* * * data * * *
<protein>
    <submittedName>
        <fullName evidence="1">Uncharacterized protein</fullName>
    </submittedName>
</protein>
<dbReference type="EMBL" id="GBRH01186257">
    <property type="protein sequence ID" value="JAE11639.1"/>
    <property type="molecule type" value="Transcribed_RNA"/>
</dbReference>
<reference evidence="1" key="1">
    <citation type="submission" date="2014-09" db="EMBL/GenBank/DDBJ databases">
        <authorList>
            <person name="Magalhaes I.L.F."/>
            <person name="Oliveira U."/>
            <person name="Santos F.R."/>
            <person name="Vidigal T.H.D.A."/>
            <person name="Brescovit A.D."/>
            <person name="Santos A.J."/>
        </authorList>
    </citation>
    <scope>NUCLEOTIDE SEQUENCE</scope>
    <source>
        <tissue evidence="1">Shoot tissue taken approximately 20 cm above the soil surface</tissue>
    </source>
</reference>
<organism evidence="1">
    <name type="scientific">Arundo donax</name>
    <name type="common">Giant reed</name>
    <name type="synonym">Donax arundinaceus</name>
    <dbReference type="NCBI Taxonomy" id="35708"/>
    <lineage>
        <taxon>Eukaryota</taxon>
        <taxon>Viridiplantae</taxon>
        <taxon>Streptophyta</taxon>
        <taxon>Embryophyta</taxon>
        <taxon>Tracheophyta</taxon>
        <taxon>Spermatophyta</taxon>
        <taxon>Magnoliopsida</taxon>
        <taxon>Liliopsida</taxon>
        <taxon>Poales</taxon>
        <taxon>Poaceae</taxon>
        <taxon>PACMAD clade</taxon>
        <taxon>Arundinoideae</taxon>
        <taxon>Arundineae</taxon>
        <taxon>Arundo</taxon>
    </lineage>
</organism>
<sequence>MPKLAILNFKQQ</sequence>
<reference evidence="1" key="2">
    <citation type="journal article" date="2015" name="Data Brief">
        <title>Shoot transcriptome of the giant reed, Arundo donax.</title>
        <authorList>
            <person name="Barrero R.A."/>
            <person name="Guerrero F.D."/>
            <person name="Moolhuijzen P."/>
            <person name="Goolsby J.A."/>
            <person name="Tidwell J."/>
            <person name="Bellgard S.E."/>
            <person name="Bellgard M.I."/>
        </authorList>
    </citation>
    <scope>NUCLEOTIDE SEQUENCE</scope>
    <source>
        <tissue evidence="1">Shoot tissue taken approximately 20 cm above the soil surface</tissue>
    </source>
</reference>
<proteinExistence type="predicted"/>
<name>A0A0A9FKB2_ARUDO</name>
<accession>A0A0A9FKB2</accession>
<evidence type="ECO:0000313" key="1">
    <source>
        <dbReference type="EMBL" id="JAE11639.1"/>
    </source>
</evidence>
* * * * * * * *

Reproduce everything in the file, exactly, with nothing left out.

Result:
<protein>
    <submittedName>
        <fullName evidence="1">Uncharacterized protein</fullName>
    </submittedName>
</protein>
<dbReference type="EMBL" id="GBRH01186257">
    <property type="protein sequence ID" value="JAE11639.1"/>
    <property type="molecule type" value="Transcribed_RNA"/>
</dbReference>
<reference evidence="1" key="1">
    <citation type="submission" date="2014-09" db="EMBL/GenBank/DDBJ databases">
        <authorList>
            <person name="Magalhaes I.L.F."/>
            <person name="Oliveira U."/>
            <person name="Santos F.R."/>
            <person name="Vidigal T.H.D.A."/>
            <person name="Brescovit A.D."/>
            <person name="Santos A.J."/>
        </authorList>
    </citation>
    <scope>NUCLEOTIDE SEQUENCE</scope>
    <source>
        <tissue evidence="1">Shoot tissue taken approximately 20 cm above the soil surface</tissue>
    </source>
</reference>
<organism evidence="1">
    <name type="scientific">Arundo donax</name>
    <name type="common">Giant reed</name>
    <name type="synonym">Donax arundinaceus</name>
    <dbReference type="NCBI Taxonomy" id="35708"/>
    <lineage>
        <taxon>Eukaryota</taxon>
        <taxon>Viridiplantae</taxon>
        <taxon>Streptophyta</taxon>
        <taxon>Embryophyta</taxon>
        <taxon>Tracheophyta</taxon>
        <taxon>Spermatophyta</taxon>
        <taxon>Magnoliopsida</taxon>
        <taxon>Liliopsida</taxon>
        <taxon>Poales</taxon>
        <taxon>Poaceae</taxon>
        <taxon>PACMAD clade</taxon>
        <taxon>Arundinoideae</taxon>
        <taxon>Arundineae</taxon>
        <taxon>Arundo</taxon>
    </lineage>
</organism>
<sequence>MPKLAILNFKQQ</sequence>
<reference evidence="1" key="2">
    <citation type="journal article" date="2015" name="Data Brief">
        <title>Shoot transcriptome of the giant reed, Arundo donax.</title>
        <authorList>
            <person name="Barrero R.A."/>
            <person name="Guerrero F.D."/>
            <person name="Moolhuijzen P."/>
            <person name="Goolsby J.A."/>
            <person name="Tidwell J."/>
            <person name="Bellgard S.E."/>
            <person name="Bellgard M.I."/>
        </authorList>
    </citation>
    <scope>NUCLEOTIDE SEQUENCE</scope>
    <source>
        <tissue evidence="1">Shoot tissue taken approximately 20 cm above the soil surface</tissue>
    </source>
</reference>
<proteinExistence type="predicted"/>
<name>A0A0A9FKB2_ARUDO</name>
<accession>A0A0A9FKB2</accession>
<evidence type="ECO:0000313" key="1">
    <source>
        <dbReference type="EMBL" id="JAE11639.1"/>
    </source>
</evidence>